female narration, Middle English dream vision, fictional persona, gender
Two poems, The Assembly of Ladies and The Floure and the Leafe, are unique among Middle English dream visions due to the gender of their narrators; both are narrated by women. In his edition of these two poems, Derek Pearsall argues that whether they were told by women or not is really of little importance. There are many examples of men, such as Lydgate and Deschamps, writing as women. However, while men may speak for women in other types of poems, a woman narrator of Middle English dream vision survives only in these two poems. Moreover, as Alexandra Barratt maintains, the totally fictional first person persona did not exist at this time. Though Chaucer, Dante, and others created personae for their poems, these fictional creations generally shared many personality traits with their creators, such as profession and most of their physical attributes, including gender. The fictional persona was generally a naive counterpart of the author, inexperienced in love or of wavering spiritually.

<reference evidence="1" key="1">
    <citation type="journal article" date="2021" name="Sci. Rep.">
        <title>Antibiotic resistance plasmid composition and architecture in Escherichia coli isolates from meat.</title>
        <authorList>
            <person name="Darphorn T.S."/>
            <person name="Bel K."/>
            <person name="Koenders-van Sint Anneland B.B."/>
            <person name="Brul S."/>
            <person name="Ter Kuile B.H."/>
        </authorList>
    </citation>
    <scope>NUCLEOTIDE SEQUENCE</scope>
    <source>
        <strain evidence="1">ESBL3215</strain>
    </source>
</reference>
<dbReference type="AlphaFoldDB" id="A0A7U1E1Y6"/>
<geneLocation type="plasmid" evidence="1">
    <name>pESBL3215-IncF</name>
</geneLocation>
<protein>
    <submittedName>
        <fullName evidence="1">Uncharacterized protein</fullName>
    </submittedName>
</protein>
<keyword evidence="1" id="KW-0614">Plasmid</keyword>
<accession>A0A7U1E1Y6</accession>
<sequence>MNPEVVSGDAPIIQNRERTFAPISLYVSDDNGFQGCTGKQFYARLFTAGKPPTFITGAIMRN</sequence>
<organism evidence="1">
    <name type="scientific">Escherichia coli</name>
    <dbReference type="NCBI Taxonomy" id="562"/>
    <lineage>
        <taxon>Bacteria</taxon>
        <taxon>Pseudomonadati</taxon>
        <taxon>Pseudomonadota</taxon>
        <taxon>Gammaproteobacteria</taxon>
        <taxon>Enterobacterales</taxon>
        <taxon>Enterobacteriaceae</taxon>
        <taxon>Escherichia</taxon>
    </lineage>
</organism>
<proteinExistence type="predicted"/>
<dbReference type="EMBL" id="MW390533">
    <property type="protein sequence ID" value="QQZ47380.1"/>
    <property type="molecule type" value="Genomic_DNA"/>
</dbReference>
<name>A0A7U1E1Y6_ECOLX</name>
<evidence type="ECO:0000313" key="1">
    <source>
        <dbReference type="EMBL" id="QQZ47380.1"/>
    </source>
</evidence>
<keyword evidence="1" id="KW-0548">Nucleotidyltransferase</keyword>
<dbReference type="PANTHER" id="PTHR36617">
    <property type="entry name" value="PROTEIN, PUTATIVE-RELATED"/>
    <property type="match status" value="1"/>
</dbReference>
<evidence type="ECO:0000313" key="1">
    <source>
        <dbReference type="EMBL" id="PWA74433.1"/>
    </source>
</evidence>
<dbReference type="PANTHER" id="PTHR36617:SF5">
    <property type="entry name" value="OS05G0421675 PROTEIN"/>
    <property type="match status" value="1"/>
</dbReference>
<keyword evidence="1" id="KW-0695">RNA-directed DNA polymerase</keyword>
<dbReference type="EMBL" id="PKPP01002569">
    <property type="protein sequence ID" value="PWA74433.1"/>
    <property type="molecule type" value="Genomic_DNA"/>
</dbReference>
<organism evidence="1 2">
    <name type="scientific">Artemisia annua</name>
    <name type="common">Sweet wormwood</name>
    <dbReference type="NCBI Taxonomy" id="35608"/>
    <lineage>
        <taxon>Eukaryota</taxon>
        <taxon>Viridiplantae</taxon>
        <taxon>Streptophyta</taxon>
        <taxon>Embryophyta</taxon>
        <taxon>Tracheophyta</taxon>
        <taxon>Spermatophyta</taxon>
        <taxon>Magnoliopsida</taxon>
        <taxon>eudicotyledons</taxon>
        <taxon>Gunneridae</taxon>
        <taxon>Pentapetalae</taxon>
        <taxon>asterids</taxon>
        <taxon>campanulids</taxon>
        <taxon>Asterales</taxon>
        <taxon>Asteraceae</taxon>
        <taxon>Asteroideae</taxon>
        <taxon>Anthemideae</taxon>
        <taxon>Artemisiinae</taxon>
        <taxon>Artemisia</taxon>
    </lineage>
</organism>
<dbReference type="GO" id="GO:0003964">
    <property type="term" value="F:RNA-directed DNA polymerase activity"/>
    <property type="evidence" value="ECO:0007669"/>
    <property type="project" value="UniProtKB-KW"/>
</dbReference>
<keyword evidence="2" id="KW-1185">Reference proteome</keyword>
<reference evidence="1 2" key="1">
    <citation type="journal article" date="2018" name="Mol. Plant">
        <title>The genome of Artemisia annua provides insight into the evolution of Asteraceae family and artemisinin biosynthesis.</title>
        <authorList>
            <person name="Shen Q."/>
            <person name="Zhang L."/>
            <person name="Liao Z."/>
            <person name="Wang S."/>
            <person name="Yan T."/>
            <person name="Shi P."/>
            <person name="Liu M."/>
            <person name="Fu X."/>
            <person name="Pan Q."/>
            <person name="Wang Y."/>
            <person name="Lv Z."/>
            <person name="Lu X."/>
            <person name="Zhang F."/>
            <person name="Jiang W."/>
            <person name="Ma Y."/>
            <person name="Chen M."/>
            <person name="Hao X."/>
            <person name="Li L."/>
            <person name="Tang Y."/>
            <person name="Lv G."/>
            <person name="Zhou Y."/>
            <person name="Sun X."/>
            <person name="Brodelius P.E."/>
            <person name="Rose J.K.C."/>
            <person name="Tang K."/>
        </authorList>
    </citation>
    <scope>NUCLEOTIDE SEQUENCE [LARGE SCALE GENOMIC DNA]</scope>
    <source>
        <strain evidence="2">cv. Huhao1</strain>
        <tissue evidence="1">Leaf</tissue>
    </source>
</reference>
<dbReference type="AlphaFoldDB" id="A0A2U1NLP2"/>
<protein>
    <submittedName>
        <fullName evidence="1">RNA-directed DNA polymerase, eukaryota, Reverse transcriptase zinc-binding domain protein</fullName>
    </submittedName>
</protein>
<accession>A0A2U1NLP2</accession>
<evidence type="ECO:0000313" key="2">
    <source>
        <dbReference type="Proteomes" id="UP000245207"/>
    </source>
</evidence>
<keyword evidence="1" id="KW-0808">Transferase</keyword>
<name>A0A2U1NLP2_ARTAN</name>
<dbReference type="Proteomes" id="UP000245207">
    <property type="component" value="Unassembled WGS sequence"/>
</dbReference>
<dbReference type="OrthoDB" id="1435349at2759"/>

""Withoute Words": The Medieval Lady Dreams in The Assembly of Ladies,"
Quidditas: Vol. 15
, Article 4.
Available at: https://scholarsarchive.byu.edu/rmmra/vol15/iss1/4